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Bennett directed telescopes toward the center of the Milky Way and found a lot of lensing - probably from large planets. The technique has been used to find exoplanets before. They bend the light of the star they orbit when they pass between that star and earth observatories. But these new examples of lensing did not happen right next to stars. They happened out in the vastness of space. Crunching the data showed that Jupiter-sized planets were doing the lensing, but they weren't orbiting any stars. They were just floating free. It's been shown that in crowded solar systems, two planets can interact gravitationally, causing one planet to lose energy and fall towards the sun. These planets were created when one planet got an extra kick of energy and spun out, away from its solar system.
Bennett's data showed evidence for at least ten of these starless planets. There may be just as many starless planets as there are stars. And given that gravitational lensing only works with large planets, we may never know how many small, Earth-sized planets are floating through space on their own.
Originally posted by AnteBellum
Just found this interesting and wanted to share.
Originally posted by Chrisfishenstein
reply to post by BlackPoison94
This stuff intrigues me but can you explain or prove that a black hole has something like mega gravity? I don't really follow this stuff too closely. Can they prove that black holes have that force? Is that the reason we can't really send anything into a black hole to see if we can track where it goes? Sorry if these questions are dumb to someone who knows, but I am interested in this stuff and just want a short lesson if someone could do so.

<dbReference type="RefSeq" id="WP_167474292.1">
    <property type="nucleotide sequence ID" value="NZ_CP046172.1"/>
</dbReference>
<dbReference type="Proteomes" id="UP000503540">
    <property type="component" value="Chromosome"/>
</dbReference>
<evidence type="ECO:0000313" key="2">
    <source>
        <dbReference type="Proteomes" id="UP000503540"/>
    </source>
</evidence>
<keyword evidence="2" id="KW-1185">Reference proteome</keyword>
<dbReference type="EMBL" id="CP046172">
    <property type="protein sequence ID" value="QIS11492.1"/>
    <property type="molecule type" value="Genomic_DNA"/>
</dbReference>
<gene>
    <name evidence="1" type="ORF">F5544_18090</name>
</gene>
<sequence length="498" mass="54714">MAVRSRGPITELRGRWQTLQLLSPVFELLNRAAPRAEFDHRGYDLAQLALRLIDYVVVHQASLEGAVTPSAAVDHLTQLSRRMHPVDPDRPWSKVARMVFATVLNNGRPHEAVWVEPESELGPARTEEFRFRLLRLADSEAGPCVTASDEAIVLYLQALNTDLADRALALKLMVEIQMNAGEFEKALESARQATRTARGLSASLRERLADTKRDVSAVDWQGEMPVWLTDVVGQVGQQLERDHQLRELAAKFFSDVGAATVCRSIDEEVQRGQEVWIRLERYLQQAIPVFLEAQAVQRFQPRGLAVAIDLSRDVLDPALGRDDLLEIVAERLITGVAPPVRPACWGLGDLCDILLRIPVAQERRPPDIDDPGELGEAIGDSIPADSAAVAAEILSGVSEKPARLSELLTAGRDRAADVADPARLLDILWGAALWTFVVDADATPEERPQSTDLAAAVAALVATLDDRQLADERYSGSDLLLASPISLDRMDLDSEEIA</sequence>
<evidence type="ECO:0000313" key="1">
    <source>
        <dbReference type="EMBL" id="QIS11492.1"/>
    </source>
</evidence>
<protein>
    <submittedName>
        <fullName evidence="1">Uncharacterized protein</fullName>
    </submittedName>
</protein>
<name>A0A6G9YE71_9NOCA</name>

Good job on most of your post, you got most of it right, but you got that part wrong. Actually, you may be mis-quoting professor Hawking there, that's not exactly what he says, unless you can provide an exact quote from him to that effect, I think you've misunderstood him.
Originally posted by seedofchucky
Do black holes live forever?
According to Professor Hawking, no. He says that as a result of losing energy and mass through Hawking radiation, there would come a point when the black hole no longer has enough mass to completely curve the space around it, therefore ceasing to be a black hole. Hawking predicts that the black hole might then explode with a force of millions of hydrogen bombs! "
So, what is the smallest black hole ever discovered?
A stellar black hole of one solar mass has a Hawking temperature of about 100 nanokelvins. This is far less than the 2.7 K temperature of the cosmic microwave background. Stellar mass (and larger) black holes receive more mass from the cosmic microwave background than they emit through Hawking radiation and will thus grow instead of shrink. To have a Hawking temperature larger than 2.7 K (and be able to evaporate), a black hole needs to be lighter than the Moon (and therefore a diameter of less than a tenth of a millimeter).
So let's use the lower limit in that range for black holes, of 2 solar masses.
Astronomers have identified the smallest known black hole—an object about 3.8 times as massive as the sun....
scientists believe that these black holes can only form from stars several times the mass of the sun. But nobody's sure where the mass cutoff is.
"This limit is somewhere between two and three solar masses," Shaposhnikov said. "So with a detection of 3.8 solar masses, we get quite close to that boundary."